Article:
Having a job at Juniata as a student employee has created many different stories for me. I have worked for the soccer team collecting balls on the sidelines during the game, I have packed backpacks with food for students at the local elementary school, and I had assumed the Video Production Team (VPT) would be a similar experience. I would learn and develop skills that I can use in the future. Better yet, hone ones I didn’t even know I had. However, no campus job could have prepared me for what the VPT had in store.
One of the activities we take part in the VPT is called monthlies. Every monthly meeting we are split into groups and assigned a project, for example, our most recent is to make a spooky video because it is October. We work on these projects as groups, planning filming, acting, etc., and the final product is shared with the team in our next meeting. Out of all parts of the process, the most enjoyable aspect for me is working with my team members, creating and watching our ideas come to life. Sometimes they will throw in a requirement, such as including a Dutch angle, in our project to help us get more practice and gain more experience. These are often challenging, but they lead us to find new and imaginative ways to incorporate them into our projects.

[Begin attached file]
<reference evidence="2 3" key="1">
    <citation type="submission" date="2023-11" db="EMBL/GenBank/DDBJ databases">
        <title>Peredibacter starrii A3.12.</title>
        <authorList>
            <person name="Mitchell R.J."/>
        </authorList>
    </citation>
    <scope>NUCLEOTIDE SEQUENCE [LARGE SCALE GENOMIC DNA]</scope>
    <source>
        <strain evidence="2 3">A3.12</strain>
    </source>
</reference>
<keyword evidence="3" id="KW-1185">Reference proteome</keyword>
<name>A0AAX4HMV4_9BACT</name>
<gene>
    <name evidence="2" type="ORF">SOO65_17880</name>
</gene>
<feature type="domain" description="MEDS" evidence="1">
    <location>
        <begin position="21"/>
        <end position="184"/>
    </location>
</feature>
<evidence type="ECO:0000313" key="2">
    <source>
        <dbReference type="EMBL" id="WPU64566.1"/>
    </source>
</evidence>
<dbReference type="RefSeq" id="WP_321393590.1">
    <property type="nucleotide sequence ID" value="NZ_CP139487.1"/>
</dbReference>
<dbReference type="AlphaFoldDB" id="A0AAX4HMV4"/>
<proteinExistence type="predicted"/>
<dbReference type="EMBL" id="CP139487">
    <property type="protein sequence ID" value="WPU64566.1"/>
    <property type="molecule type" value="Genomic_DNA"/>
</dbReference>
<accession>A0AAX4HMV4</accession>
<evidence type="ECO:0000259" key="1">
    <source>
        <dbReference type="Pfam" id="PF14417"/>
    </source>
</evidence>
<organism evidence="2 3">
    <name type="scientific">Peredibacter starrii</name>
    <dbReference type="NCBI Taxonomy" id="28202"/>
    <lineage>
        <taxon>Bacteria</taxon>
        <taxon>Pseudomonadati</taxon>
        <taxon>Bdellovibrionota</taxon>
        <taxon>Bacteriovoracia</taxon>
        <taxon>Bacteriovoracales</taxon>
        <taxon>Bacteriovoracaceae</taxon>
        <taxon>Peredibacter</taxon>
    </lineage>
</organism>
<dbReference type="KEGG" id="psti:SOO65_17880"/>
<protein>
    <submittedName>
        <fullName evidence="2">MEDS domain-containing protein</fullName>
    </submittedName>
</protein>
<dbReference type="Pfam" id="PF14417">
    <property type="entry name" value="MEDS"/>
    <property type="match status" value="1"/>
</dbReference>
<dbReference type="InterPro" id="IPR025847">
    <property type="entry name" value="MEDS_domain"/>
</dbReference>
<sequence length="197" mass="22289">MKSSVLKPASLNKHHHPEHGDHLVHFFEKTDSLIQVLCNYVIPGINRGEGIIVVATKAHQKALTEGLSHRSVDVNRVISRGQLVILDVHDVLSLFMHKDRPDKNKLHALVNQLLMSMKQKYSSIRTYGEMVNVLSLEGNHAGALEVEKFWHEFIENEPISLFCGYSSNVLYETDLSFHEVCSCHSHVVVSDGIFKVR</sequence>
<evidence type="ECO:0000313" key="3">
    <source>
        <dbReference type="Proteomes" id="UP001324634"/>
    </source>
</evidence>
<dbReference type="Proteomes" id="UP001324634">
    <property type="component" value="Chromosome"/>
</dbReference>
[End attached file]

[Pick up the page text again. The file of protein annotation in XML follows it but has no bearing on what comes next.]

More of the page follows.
One of our monthly projects had us making our own movie trailers from randomly assigned genres. My team was assigned a teen movie, and of course we had to implement the classic clichés with our own unique twists. When filming, there was this one scene where our “mean girls” shoved the main character into a wall, having her drop a large pile of scarily huge college books we had collected. To perfect the scene, we had to shoot it a couple of times, and by that I mean she had to be “shoved” five times for five consecutive scenes to make sure we got it right. In short, we mean business at the VPT, and it is not without casualties along the way.
An inside joke between members of the VPT is that no one actually knows we exist. Let me explain. We have a desk located right next to the Technology Solutions Center (TSC). This results in frequent IT questions directed our way, which secretly startles and confuses us, and we often find ourselves in the laughable predicament of having to explain that we are not IT, but in fact the VPT. As you can imagine, this does wonders for our confidence as to the importance of our jobs to our fellow students. Nevertheless, at the end of the day, I am still learning the depth of knowledge that the VPT has to offer me daily and am confident that in the future the VPT will have a more prevalent presence on campus.